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Nishimura & Asahi has become the second Japanese Big Four law firm to allow foreign lawyers to become full equity partners, as the country’s legal industry fights to compete with foreign law firms on cross-border deals in the world’s third-largest economy.

The change to its structure comes days after Japan released guidelines to promote increased M&A activity in the country, cracking down on defence tactics aimed at blocking takeovers and entrenching management that have frustrated global investors for years.

The shift involves 800-attorney Nishimura registering as a foreign law joint enterprise – the same structure under which international law firms such as Baker McKenzie, Clifford Chance, Morrison Foerster and White & Case operate in Japan.

The move will allow Nishimura to attract international transactions lawyers with cross-border M&A expertise to its Japanese offices, as it looks for a bigger slice of the country’s M&A advisory pie.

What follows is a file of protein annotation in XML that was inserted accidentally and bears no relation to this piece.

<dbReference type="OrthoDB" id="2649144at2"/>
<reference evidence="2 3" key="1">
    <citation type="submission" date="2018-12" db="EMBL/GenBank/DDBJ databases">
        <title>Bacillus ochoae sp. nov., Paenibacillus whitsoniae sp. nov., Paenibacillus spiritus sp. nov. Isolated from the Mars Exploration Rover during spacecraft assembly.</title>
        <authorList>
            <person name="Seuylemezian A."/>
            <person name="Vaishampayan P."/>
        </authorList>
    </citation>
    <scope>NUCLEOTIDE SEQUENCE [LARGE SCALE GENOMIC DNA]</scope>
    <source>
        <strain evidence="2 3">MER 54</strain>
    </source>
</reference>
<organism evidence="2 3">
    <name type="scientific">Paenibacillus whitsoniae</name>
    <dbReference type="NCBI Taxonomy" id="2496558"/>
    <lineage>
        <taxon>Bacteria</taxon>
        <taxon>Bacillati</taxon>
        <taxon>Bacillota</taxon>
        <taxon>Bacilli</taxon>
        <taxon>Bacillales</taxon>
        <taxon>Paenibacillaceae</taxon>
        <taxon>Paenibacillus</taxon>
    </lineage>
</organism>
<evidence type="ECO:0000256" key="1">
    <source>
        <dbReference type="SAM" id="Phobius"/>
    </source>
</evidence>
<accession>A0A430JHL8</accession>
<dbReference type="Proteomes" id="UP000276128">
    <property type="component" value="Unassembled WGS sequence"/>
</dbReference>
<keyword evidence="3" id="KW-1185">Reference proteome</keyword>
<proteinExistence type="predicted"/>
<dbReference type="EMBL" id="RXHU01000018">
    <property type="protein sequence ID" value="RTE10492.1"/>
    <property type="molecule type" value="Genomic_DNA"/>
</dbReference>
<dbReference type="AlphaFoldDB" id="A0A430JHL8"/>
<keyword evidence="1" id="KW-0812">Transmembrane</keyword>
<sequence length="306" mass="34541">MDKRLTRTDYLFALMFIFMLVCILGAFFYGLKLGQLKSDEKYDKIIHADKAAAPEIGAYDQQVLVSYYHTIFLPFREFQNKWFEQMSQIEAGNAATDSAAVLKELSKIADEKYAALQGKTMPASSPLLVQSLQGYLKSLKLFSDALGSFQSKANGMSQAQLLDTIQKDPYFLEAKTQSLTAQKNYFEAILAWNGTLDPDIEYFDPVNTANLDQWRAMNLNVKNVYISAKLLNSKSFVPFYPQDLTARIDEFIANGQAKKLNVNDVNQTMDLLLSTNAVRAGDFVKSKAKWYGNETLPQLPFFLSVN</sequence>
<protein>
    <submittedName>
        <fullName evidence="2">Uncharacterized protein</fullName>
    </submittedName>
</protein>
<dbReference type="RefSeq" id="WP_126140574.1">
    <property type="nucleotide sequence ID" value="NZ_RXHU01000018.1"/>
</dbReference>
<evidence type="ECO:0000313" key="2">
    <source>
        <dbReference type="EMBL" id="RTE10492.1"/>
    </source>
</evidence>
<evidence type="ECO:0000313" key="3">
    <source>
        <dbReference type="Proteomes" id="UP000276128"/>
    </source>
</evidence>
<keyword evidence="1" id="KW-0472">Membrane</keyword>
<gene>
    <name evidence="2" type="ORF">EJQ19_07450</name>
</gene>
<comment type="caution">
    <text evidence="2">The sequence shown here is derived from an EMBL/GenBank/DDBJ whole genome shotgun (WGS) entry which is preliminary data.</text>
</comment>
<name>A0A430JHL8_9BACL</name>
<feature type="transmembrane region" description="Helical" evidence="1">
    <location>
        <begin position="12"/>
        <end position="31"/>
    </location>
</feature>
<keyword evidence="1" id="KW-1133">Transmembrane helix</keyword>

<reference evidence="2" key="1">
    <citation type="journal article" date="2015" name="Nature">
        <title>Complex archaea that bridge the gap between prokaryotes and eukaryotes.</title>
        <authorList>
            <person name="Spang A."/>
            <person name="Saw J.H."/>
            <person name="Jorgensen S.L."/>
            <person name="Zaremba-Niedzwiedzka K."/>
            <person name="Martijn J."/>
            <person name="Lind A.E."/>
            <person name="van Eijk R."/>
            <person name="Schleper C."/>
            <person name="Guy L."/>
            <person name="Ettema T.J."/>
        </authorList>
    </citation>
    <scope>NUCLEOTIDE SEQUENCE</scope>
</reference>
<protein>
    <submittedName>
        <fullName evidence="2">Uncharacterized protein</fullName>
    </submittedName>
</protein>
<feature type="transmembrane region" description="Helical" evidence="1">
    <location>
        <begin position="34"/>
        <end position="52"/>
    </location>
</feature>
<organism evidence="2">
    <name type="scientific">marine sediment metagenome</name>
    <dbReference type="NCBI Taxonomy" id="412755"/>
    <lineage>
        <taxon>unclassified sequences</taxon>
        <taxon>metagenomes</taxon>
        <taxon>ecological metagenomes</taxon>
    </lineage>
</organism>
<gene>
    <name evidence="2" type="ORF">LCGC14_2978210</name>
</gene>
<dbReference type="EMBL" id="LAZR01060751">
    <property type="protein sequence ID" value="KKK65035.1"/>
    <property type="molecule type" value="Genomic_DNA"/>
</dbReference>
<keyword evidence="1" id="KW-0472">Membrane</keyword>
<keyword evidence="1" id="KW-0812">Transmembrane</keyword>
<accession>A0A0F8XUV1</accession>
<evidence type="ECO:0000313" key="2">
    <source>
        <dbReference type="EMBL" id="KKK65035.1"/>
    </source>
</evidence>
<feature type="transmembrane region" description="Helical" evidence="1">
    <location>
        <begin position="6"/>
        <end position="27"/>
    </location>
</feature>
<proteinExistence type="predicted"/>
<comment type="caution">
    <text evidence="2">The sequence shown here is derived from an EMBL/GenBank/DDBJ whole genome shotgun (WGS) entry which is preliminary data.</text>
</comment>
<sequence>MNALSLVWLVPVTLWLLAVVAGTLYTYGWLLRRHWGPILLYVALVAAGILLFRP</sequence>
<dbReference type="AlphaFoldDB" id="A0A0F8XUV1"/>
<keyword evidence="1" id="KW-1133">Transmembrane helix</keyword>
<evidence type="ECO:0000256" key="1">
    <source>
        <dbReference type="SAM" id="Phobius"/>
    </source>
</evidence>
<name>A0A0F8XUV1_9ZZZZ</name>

“As cross-border economic activity becomes increasingly important, clients require legal services unconstrained by past precedents,” Nishimura & Asahi said in a statement. “We aim to strengthen the international collaboration between Japanese and non-Japanese lawyers on cross-border matters through the establishment of the Foreign Law Joint Enterprise,” the firm said.

Traditionally, Japanese law firms did not allow foreign lawyers to obtain an ownership stake in law firms. This made it difficult for local firms to attract non-Japanese talent at any level, who would not want to move to Japan without the prospect of growing to equity partner.

Rival Big Four firm Anderson, Mori and Tomotsune undertook the same structural change in 2020 and has increasingly attracted more non-Japanese talent as a result.

Another large Japanese law firm Atsumi & Sakai registered a foreign law joint enterprise with Janssen Foreign Law Office to launch Atsumi & Sakai and Janssen in 2014.

Nishimura & Asahi also unveiled a new logo that features three “Nishimura Arrows” pointed upwards, denoting reaching for the sky.

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